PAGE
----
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NimbleTV Wants to Sell You the TV Everywhere You're Already Supposed to Have

Would you pay another $10 a month for that?

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Peter Kafka covers media and technology, and their intersection, at Vox. Many of his stories can be found in his Kafka on Media newsletter, and he also hosts the Recode Media podcast.

If you pay for cable TV, would you pay more for a service that rounded up lots of the channels you’re already getting and let you watch them over the Web whenever you wanted to see them?

Anand Subramanian thinks you will. He says his NimbleTV startup will start selling a new service that gives pay-TV customers access to a Web-based DVR, which will let them watch a wide range of the channels they’re already getting at home on the go, whenever they want.

Unlike Aereo or other versions of Web TV, NimbleTV isn’t supposed to replace existing pay TV providers. Instead it is supposed to operate on top of them — and will be sold separately from them — for an additional charge of up to $10 a month.

Shorter version: Slingbox, without a box.

Nimble TV has already been selling a limited version of this product in New York City, but that version only gave customers extra access to broadcast channels like ABC and CBS. Now Subramanian is going to expand that to dozens of pay-TV channels and says he will expand into new markets this year, starting with Chicago in August.

All of this may cause some head-scratching for consumers, since many pay-TV channels, like ESPN or HBO, are already available on the go, over the Web, to most pay TV customers. But many programmers who have signed so-called “TV Everywhere” deals still have lots of limits about where and when their shows can be watched. Note this recent deal between Comcast and Turner, for instance, which only now provides mobile access to some of Turner’s shows.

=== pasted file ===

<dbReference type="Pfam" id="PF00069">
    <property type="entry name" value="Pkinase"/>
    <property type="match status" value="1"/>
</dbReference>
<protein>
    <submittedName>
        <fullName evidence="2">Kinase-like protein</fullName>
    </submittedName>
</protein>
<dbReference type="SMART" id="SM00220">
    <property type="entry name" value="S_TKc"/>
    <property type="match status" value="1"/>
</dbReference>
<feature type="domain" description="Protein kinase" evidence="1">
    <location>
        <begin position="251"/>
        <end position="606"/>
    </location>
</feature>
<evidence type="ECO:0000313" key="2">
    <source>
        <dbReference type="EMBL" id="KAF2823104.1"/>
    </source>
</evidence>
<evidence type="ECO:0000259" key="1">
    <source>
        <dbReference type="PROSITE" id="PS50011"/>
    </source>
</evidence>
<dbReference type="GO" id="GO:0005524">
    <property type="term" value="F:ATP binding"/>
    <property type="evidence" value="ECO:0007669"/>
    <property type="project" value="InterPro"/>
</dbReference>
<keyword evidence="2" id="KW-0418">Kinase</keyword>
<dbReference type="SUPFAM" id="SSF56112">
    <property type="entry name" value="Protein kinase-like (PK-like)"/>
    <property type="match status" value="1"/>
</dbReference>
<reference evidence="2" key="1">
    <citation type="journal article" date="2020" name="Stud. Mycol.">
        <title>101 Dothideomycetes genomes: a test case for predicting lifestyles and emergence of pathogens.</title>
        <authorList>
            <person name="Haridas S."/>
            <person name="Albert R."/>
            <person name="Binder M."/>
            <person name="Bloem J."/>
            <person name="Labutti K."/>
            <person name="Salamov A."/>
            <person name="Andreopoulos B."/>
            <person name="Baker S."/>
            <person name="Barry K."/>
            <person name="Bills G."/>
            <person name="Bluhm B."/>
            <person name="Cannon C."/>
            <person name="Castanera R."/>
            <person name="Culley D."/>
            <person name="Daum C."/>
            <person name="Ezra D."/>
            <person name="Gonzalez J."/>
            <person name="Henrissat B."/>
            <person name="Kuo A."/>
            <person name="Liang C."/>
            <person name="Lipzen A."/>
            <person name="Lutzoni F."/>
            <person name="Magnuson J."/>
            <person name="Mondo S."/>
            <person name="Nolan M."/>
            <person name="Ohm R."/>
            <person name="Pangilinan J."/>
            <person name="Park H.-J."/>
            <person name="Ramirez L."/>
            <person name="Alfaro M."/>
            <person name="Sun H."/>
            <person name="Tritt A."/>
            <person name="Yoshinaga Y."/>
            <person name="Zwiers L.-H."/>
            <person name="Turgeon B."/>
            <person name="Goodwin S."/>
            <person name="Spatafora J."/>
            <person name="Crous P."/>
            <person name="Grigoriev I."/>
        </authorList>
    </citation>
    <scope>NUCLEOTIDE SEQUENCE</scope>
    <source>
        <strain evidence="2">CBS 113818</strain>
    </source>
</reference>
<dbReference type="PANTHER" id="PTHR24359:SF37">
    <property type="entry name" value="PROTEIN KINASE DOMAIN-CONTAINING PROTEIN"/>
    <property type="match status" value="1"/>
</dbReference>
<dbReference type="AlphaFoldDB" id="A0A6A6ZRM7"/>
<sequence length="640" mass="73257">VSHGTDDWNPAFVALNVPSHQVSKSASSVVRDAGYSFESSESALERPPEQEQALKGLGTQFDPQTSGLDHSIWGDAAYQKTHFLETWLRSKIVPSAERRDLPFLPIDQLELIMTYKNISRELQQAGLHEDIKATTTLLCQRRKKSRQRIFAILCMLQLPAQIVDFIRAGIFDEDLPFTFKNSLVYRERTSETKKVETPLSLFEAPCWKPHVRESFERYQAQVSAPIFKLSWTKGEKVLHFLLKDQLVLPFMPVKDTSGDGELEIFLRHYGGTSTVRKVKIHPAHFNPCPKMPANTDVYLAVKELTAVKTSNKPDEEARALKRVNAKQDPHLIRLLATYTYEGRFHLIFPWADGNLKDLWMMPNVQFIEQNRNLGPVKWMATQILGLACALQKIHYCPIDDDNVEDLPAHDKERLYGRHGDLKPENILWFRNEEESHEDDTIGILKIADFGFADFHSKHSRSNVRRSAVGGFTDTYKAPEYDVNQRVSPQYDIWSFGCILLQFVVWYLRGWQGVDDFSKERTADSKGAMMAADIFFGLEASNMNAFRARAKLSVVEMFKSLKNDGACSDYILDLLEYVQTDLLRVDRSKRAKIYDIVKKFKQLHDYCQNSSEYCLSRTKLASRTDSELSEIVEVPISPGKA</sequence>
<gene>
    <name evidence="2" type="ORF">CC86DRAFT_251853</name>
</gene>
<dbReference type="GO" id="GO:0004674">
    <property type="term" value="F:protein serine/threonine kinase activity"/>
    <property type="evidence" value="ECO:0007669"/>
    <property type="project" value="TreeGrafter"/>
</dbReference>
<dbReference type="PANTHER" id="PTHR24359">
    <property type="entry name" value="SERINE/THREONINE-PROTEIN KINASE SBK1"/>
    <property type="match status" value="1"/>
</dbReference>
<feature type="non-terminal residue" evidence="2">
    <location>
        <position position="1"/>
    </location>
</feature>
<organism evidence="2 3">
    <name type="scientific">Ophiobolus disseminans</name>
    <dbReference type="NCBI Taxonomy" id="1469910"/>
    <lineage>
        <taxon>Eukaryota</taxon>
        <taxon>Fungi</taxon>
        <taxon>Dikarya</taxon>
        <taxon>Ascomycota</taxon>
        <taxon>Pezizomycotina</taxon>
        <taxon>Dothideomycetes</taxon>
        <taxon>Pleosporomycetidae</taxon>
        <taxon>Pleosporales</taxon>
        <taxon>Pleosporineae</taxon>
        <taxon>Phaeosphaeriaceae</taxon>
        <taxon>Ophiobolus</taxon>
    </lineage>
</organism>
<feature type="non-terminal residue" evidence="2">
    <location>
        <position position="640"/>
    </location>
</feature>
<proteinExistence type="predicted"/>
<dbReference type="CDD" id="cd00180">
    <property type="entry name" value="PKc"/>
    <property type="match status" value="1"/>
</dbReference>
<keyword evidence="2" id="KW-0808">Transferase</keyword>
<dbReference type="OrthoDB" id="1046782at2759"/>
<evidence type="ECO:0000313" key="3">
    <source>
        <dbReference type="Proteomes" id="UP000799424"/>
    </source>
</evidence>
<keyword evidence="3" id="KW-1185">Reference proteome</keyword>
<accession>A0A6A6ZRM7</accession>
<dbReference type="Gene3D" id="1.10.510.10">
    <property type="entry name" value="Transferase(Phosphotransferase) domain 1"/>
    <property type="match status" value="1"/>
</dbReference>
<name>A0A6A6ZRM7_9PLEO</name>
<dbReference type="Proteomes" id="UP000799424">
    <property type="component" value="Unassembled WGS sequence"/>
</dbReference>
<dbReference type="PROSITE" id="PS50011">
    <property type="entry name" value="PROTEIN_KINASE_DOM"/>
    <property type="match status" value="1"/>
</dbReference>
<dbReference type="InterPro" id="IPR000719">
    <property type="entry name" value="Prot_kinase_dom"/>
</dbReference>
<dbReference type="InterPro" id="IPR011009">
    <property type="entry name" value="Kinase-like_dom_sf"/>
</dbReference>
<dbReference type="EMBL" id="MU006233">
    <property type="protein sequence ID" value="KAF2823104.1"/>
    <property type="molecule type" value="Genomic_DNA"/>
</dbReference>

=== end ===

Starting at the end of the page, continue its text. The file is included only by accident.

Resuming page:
NimbleTV may also cause teeth-gnashing and/or lawyer-hiring among pay-TV providers, who are laboriously trying to secure digital and mobile rights for the channels they distribute to TV sets. See, again, the Turner deal, and remember that Turner owner Time Warner is the company that has been pushing hardest for TV Everywhere — since 2009.

But Subramanian says he’s providing a useful service to customers, since they’ve already paid for the shows but can’t watch them at their convenience. And he says there shouldn’t be any legal issues with the pay-TV guys, since he’s not trying to displace the relationship they have with their customers.

“Our whole point is we’re selling a service to the consumer. The consumer has signed up and has the rights to this programming,” he says. “We’re just helping them watch it.”

I find it hard to believe that the TV Industrial Complex will be okay with this, but so far they haven’t shut him down in New York. I’ve asked Comcast*, which dominates the pay-TV market in Chicago, what it thinks of Subramanian’s plans, but the company declined to comment.

Nimble also sells the product it first started with — a service that lets people who aren’t in New York City get Web access to the TV they would be able to see if they lived there and subscribed to Dish Network’s satellite service. Just typing that sentence is convoluted, and it’s hard to see how there’s a lot of demand for that product, but Subramanian says he’ll keep selling it.

* Comcast owns NBCUniversal, which is a minority investor in Revere Digital, the parent company of Re/code.

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